Hayden Inspiration

I never set out to become a designer or design a knitting pattern. My Ravelry queue is 6 pages long and I was more than content to knit the abundance of patterns I have lined up for myself. But something changed. I have 3 boys that are not babies or toddlers any longer. When they see me knitting things for myself they ask when I am going to knit them a sweater or a hat or a scarf. I kind of shied away from knitting things for them when they were very little because they just grew so fast that they would grow out of a sweater in a matter of weeks. But now that they are all of ages when they can wear my hand knits for at least a year I started searching for patterns for them. Problem is that there is an abundance of cute patterns for girls out there but for boys - not so much. I need knits that are going to be stylish, rough and tumble, and versatile because that is my boys in a nutshell. All three of them are into sports and they are hard playing, active kids. I need sweaters and accessories that are going to survive them!

Enter Hayden. I couldn't find a pattern that I had in mind that I wanted to knit for one of my boys. I thought, I have been at this knitting thing for over 11 years now, why not just make your own pattern? I got this, right? I knew what I wanted - something classic and traditional yet something that a boy can wear out to play in and still maintain his cred on the playground. I have always loved a classic cable and rib crew neck so after knitting up a swatch and loving it, that's what I went for.

My son loves it. He always asks to wear it when he is chilly. He has worn it a lot and so far it hasn't pilled and it still looks great. Truth be told, I am more than a little jealous of this sweater and I might just have to make a pattern for women too - so I can knit it in multiple colors for myself! This sweater would be just as great for girls knit up in pretty colors and I think it would work in a worsted weight cotton too for wear all year round.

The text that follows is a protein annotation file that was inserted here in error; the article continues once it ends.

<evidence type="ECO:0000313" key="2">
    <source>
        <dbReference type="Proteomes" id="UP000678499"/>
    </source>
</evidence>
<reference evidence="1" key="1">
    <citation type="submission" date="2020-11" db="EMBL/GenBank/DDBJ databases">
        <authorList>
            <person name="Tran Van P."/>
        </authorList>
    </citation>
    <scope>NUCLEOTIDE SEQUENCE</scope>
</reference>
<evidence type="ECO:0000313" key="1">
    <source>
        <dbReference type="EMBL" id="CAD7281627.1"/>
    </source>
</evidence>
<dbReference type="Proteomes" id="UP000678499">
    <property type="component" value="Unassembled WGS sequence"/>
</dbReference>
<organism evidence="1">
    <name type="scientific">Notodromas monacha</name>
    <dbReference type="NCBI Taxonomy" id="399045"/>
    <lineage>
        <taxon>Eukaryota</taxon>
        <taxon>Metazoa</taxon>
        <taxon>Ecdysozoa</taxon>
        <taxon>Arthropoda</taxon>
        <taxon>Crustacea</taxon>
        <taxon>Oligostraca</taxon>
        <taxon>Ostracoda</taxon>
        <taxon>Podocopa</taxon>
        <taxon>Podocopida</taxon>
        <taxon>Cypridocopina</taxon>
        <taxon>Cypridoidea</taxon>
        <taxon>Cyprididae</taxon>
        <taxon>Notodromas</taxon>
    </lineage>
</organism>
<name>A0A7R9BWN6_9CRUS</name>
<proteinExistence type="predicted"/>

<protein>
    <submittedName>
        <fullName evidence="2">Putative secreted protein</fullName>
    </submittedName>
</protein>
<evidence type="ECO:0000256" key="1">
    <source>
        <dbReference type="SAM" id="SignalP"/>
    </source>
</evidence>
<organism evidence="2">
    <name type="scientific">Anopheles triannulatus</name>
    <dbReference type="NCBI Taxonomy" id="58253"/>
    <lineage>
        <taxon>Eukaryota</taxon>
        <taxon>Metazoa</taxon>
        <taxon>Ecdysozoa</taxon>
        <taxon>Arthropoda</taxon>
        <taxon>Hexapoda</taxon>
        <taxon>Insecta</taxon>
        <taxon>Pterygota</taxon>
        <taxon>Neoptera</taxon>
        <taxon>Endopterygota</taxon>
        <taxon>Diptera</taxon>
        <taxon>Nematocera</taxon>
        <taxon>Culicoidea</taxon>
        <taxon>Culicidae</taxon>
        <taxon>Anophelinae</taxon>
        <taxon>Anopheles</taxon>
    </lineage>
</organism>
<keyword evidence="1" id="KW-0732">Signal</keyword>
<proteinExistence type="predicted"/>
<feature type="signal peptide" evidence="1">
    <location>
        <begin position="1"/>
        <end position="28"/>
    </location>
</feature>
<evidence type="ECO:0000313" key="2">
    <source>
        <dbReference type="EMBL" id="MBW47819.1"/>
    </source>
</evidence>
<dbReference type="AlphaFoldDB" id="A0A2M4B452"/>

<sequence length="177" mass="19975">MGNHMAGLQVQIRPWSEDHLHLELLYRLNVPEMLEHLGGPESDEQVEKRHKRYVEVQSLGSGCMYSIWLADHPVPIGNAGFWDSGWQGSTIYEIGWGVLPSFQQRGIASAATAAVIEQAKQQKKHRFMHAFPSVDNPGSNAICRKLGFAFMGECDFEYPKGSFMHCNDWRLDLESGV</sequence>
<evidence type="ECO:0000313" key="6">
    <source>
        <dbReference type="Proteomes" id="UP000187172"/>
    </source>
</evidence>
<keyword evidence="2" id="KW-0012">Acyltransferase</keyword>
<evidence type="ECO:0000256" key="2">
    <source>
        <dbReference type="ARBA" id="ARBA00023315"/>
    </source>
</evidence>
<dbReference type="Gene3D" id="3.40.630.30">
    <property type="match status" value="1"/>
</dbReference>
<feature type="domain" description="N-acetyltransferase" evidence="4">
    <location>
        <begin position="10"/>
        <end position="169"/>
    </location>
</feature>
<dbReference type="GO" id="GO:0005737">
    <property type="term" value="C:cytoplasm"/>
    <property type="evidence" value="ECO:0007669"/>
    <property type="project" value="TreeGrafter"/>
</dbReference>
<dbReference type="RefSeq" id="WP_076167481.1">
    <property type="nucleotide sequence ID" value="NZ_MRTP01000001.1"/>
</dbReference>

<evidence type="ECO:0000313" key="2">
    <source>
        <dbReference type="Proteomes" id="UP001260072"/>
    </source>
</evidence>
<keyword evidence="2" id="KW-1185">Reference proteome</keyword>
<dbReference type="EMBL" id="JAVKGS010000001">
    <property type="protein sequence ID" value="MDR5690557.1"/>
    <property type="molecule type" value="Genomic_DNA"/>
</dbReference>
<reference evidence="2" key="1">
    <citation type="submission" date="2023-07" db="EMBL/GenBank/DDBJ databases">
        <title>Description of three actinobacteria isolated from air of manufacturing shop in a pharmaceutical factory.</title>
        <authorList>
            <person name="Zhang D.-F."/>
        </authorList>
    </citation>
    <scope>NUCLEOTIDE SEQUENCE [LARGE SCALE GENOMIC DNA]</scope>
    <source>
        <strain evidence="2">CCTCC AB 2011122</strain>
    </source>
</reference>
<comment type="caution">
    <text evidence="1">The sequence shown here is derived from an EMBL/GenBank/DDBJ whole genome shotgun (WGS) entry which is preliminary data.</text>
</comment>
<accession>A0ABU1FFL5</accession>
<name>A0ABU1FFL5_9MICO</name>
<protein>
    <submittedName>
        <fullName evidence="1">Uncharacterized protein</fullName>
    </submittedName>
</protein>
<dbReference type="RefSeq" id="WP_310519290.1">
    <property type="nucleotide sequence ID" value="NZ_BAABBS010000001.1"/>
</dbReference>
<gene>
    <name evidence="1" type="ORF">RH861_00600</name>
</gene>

Tuesday, May 23, 2017

New Pattern: Hayden

I am so very excited to announce the release of my first pattern, Hayden.

Hayden is a classic cable and rib crew neck for children. This cozy pullover is worked flat with an all over cable and rib pattern. Each size has its own set of instructions to ensure that the 4 stitch rib is directly in the center of the front, back, and each of the sleeves. The neck band is picked up after seaming and worked in the round. I designed this sweater with my son in mind but it would work equally as well for a girl.


Yarn: Knit Picks Wool of the Andes in Lake Ice Heather

Needles: US 7 (4.5 mm) and US 5 (3.75 mm)

Gauge: 23 stitches and 28 rows to 4inches/10 cm. in cable and rib pattern with US 7 needles after blocking

Notions: Cable needle, stitch holders, stitch markers, blunt tapestry needle

Sizes: To fit ages 2 (4, 6, 8, 10) years

Finished Measurements: Chest: 24 (26, 28, 30, 32) inches

You can purchase this pattern on Ravelry here. Thanks so much!!

Saturday, May 6, 2017

Finished: Diagonal Cross-Rib Socks